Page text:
IN THE BEGINNING

A Catholic Scientist Explains How God Made Earth Our Home

By Gerard Verschuuren

Sophia Press, 2019

179 pages, $18.95

To order: sophiainstitute.com or (800) 888-9344

 

The great 17th-century philosopher Gottfried Leibniz posed what is perhaps the most basic of all philosophical questions when he asked why there is something rather than nothing when it would have been far easier if there were simply nothing. For Aquinas and other philosophers, the existence of something implies a cause. Therefore, there must have been a cause that brought the universe into being. There must have been a beginning. The universe did not create itself.

In his new book, In the Beginning: A Catholic Scientist Explains How God Made Earth Our Home, biologist Gerard Verschuuren goes about explaining, in reader-friendly language, the limits of empirical science. Science itself, because it cannot explore anything of a spiritual nature, cannot disprove the existence of God. As Verschuuren points out, “absence of evidence” does not constitute “evidence of absence.” Or, as physicist Stephen Barr puts it, somewhat ironically, “It seems that to abolish one unobservable God, it takes an infinite number of unobservable substitutes.” Nonetheless, atheist cosmologists such as Stephen Hawking (A Brief History of Time) and Richard Dawkins (The Blind Watchmaker) have refused to recognize the simple fact that the universe could not have come into existence on its own. “Because there is a law such as gravity,” Hawking writes, “the Universe can and will create itself from nothing. Spontaneous creation is the reason there is something rather than nothing.” For Dawkins, “The universe we observe has precisely the properties we should expect if there is, at bottom, no design, no purpose, no evil and no good, nothing but blind pitiless indifference.”

It is a grave injustice of sorts that the books written by atheistic cosmologists over the past few decades have stolen the show and have earned for their authors widespread popularity, not to mention sizable revenues. Yet their philosophies fail to deal with that most important point: Why is there something rather than nothing?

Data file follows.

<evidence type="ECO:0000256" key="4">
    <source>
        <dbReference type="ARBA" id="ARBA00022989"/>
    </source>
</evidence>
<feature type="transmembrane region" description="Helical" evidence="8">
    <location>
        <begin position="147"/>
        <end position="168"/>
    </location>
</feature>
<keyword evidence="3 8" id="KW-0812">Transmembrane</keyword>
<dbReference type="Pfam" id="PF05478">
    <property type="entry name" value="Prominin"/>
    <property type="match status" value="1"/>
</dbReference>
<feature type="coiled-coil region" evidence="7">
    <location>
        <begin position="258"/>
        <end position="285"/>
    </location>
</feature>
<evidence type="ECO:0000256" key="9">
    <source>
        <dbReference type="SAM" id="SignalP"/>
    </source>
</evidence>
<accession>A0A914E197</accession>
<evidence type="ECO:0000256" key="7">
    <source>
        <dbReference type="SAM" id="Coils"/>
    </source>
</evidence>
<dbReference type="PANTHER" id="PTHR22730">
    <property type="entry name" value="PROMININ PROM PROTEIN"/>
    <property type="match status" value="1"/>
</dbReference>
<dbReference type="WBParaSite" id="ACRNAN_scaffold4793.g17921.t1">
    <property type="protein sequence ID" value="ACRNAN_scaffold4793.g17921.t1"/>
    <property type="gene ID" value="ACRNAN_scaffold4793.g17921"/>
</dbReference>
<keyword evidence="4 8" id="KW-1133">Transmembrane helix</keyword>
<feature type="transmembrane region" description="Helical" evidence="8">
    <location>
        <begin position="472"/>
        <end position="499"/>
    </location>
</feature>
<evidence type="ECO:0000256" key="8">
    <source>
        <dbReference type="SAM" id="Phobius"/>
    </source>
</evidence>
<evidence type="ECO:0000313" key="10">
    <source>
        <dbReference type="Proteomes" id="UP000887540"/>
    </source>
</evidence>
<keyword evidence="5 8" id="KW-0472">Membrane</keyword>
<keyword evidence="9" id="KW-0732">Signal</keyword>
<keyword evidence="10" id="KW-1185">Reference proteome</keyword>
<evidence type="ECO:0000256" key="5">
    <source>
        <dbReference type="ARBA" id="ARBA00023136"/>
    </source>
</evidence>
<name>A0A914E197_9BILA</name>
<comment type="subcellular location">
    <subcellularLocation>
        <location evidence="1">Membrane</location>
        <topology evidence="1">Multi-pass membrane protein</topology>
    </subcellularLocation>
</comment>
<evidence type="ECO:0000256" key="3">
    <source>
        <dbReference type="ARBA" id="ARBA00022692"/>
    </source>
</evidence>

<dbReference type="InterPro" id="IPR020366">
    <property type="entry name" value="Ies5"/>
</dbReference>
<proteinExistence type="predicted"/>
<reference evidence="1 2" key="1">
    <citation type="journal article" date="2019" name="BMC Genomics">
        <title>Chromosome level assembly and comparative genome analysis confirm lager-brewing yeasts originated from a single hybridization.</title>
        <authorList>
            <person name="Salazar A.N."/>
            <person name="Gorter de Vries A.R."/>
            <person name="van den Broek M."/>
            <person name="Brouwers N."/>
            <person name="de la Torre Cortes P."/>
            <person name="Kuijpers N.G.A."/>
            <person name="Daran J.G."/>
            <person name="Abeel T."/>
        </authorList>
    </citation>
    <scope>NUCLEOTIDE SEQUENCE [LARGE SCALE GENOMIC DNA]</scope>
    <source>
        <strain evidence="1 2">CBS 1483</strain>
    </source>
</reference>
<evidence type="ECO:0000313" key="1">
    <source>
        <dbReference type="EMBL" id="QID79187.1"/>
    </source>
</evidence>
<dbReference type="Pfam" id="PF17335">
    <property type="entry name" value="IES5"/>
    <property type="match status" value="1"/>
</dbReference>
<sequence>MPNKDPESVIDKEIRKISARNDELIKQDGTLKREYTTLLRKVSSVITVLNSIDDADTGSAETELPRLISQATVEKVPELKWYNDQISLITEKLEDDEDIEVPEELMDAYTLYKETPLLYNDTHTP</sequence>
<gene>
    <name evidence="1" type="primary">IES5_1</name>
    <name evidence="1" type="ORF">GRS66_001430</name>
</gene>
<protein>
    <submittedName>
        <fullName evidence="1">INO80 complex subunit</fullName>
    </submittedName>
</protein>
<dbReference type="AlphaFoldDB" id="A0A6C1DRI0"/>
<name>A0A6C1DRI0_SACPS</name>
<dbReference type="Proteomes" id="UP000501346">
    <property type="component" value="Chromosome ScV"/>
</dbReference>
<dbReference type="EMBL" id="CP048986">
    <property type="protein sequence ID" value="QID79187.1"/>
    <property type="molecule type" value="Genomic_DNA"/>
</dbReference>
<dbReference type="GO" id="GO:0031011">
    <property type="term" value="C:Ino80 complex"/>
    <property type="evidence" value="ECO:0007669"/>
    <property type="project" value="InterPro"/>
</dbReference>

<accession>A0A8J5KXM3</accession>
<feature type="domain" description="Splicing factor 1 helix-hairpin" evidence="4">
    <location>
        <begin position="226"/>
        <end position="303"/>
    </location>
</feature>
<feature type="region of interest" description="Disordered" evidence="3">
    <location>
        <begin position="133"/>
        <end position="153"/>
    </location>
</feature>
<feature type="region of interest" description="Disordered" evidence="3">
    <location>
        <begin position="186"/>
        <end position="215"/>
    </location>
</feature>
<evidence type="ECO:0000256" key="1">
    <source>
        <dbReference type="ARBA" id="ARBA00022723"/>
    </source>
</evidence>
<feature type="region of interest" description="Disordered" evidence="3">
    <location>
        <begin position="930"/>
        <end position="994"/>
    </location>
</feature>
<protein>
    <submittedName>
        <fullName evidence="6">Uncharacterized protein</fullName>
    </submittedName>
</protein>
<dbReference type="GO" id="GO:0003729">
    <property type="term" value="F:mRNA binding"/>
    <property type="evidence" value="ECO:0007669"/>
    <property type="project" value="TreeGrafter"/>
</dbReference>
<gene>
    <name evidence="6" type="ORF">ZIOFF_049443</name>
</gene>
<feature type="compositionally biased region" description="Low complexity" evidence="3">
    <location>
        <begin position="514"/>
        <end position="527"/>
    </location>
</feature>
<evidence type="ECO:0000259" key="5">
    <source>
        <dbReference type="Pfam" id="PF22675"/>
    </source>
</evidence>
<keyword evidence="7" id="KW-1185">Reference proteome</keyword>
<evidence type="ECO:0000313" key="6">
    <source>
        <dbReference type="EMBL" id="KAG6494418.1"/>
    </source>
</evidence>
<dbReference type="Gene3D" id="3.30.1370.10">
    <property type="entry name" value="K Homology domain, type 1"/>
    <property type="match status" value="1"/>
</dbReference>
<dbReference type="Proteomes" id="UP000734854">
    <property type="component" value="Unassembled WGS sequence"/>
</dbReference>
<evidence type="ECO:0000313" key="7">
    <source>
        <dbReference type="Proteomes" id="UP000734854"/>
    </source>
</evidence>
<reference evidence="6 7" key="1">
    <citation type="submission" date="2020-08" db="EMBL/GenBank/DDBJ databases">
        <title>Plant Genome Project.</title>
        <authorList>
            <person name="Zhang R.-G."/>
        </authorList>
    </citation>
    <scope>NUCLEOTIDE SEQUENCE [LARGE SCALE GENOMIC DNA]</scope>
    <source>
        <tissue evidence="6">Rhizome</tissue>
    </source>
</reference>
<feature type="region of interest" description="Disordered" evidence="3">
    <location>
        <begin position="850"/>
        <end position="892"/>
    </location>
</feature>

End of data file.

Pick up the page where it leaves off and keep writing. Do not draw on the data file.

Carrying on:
Verschuuren has done his homework. Over the course of 215 footnotes, he has exposed the blind spots of the atheistic cosmologists and presented the more philosophically cogent views of scientists who find spontaneous creation implausible. According to Nobel Laureate Werner Heisenberg, “The first drink from the cup of natural science makes you atheistic. But at the bottom of the cup, God is waiting.” For Albert Einstein, “Everyone who is seriously involved in the pursuit of science becomes convinced that a Spirit is manifest in the laws of the universe — a Spirit vastly superior to that of man.”

 “The earth was made for us,” concludes Verschuuren, who earned his Ph.D. in the philosophy of science. “Everything was indeed fine-tuned for our coming. We live in a purpose-driven universe. Gone are chaos, mere randomness and utter purposelessness.”

In the Beginning is a book that is far more worthy of reading than the many popular atheistic books that simply refuse to deal with reality’s most important questions. Despite the weightiness of its subject, it is rather easy to read. The author has done us a great service and has provided us with a more coherent explanation of the beginning and the purpose of the universe than have the less coherent but trendy popularizers. I recommend it without reservation.

Donald DeMarco is

professor emeritus at

St. Jerome’s University and

adjunct professor at Holy Apostles College & Seminary.

He is a regular columnist for the St. Austin Review.

His latest books are

available at Amazon.com